Earlier this month, police arrested three individuals whom they believe are connected to the drug overdose case of Philip Seymour Hoffman. Both the defendant and two co-defendants entered ‘not guilty’ pleas on Tuesday during their arraignment.
57-year-old Robert Vineberg remains in jail after the judge set his bail at a quarter of a million dollars. The Canadian-borne musician is accused of selling heroin to Hoffman. Vineberg was initially arraigned on three felony counts of heroin possession, although authorities say they may upgrade the charges at a later time.
Edward Kratt, Vineberg’s attorney, is seeking judicial diversion through the drug courts. If the judge approves the motion, Vineberg would be allowed to seek treatment for his drug addiction through a drug rehabilitation program. Depending on the outcome of the program, the charges against Vineberg could be dropped. Kratt admits that his client has been a heroin addict for a quite a while, and that rehabilitation is the best course of action for Vineberg. There’s no official word yet on whether or not the motion will be approved, but we can expect to hear a response within the next few weeks.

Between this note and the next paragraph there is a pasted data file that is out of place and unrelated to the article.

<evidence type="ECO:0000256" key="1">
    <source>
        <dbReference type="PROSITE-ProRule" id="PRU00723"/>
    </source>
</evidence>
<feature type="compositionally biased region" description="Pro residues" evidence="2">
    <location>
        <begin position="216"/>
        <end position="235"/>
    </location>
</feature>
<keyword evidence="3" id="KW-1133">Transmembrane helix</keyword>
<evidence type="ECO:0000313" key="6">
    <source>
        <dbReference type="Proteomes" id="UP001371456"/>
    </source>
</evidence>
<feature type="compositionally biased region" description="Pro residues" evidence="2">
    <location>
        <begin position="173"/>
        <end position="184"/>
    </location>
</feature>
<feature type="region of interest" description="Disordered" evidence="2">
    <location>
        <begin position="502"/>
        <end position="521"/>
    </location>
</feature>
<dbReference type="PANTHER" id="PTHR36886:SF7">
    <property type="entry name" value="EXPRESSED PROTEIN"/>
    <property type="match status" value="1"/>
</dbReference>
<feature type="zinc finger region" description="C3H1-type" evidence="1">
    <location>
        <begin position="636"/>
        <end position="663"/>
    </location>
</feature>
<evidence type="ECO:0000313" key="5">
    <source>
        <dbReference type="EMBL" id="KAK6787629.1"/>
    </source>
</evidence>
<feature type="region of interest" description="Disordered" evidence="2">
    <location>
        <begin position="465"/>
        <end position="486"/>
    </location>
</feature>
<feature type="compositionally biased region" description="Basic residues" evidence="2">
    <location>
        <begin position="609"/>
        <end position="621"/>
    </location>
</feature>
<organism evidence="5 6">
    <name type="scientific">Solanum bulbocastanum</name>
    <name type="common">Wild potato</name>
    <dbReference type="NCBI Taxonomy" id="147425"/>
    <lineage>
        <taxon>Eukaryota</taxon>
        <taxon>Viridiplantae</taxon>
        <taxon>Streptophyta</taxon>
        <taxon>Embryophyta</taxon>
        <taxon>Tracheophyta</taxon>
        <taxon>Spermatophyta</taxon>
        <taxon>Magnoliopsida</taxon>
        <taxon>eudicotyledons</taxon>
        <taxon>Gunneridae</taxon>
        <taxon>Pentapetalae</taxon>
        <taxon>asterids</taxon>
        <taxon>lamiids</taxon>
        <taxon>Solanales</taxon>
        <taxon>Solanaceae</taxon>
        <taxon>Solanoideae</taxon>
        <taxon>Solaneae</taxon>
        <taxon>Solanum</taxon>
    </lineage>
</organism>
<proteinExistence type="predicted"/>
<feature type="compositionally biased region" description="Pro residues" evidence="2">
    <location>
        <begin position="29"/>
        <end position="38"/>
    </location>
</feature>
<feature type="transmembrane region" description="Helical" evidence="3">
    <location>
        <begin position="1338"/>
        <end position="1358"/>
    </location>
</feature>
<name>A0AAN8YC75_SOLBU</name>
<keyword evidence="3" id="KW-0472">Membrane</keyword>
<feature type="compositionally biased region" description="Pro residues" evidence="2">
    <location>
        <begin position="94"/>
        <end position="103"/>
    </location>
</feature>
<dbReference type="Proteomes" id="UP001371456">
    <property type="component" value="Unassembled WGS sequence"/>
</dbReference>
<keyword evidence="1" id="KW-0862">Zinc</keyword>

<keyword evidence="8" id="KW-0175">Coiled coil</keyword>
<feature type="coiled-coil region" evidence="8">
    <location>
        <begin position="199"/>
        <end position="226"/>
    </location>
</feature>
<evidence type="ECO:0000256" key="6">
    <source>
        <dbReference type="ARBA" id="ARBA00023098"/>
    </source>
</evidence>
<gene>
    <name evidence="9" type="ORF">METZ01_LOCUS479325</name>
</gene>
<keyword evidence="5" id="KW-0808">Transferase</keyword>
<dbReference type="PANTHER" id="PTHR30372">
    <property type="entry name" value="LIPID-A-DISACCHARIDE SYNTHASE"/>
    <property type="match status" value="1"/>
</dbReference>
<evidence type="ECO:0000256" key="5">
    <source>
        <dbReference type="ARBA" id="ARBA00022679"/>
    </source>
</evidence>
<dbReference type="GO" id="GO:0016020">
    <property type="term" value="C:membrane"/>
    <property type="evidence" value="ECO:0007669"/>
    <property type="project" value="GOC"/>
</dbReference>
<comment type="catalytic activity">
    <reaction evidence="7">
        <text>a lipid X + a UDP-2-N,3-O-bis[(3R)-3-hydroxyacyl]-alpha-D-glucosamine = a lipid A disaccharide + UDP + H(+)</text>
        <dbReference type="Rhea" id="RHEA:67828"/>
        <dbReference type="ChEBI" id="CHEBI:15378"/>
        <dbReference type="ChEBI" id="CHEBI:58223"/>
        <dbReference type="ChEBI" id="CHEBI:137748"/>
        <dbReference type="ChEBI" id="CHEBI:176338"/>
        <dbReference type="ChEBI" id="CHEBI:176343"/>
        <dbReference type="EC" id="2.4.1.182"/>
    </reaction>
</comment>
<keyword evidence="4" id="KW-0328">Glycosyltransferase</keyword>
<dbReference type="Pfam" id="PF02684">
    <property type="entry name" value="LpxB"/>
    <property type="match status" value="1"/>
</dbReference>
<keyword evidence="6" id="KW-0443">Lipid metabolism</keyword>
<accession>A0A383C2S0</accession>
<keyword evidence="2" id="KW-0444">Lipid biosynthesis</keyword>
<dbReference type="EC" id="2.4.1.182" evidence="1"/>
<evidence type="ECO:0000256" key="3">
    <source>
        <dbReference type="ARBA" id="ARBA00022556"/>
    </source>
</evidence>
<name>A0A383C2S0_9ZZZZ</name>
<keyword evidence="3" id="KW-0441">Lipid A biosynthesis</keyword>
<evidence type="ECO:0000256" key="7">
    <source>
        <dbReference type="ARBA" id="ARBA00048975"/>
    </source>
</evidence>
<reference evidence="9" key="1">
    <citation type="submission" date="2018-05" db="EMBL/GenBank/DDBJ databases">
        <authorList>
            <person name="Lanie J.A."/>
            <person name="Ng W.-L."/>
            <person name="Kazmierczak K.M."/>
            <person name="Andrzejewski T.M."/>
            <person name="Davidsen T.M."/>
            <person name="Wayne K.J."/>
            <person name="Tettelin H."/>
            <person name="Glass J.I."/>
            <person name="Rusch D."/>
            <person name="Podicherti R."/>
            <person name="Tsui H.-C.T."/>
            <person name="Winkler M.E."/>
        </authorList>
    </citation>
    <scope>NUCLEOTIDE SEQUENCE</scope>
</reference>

The two co-defendants in the case, Juliana Luchkiw and Max Rosenblum, plead not guilty to a single charge (each) of criminal possession of cocaine. Police immediately began an intense investigation following Hoffman’s death. It was an anonymous source, however, that tipped investigators off towards the direction of Kratt, Luchiw and Rosenblum. On February 4th, Manhattan police raided the apartment and discovered 350 bags of heroin matching the same bags found in Hoffman’s apartment. Vineberg’s cellphone was also confiscated for evidence, and it was later determined to have Hoffman’s number listed as a contact.
News of Hoffman’s overdose was felt not only in Hollywood, but throughout the entire world, as it brought the dangers of heroin addiction back into the limelight. Some people are under the assumption that heroin is a street drug that’s only found in back alleys, but this isn’t true. As Hoffman’s death revealed, heroin addiction is a serious problem that’s not biased towards any specific area or demographic. Heroin addiction is a real problem that’s sweeping across the nation, and the efforts made by law enforcement is doing little to control it.
According to intheknowzone.com, the number of “past-month” heroin users has tripled from 68,000 in 1993 to 208,000 in 1999. Last year, over 4,000 people died as a result of the drug. Hopefully, Hoffman’s passing will open the public’s eyes to the potential dangers of heroin addiction.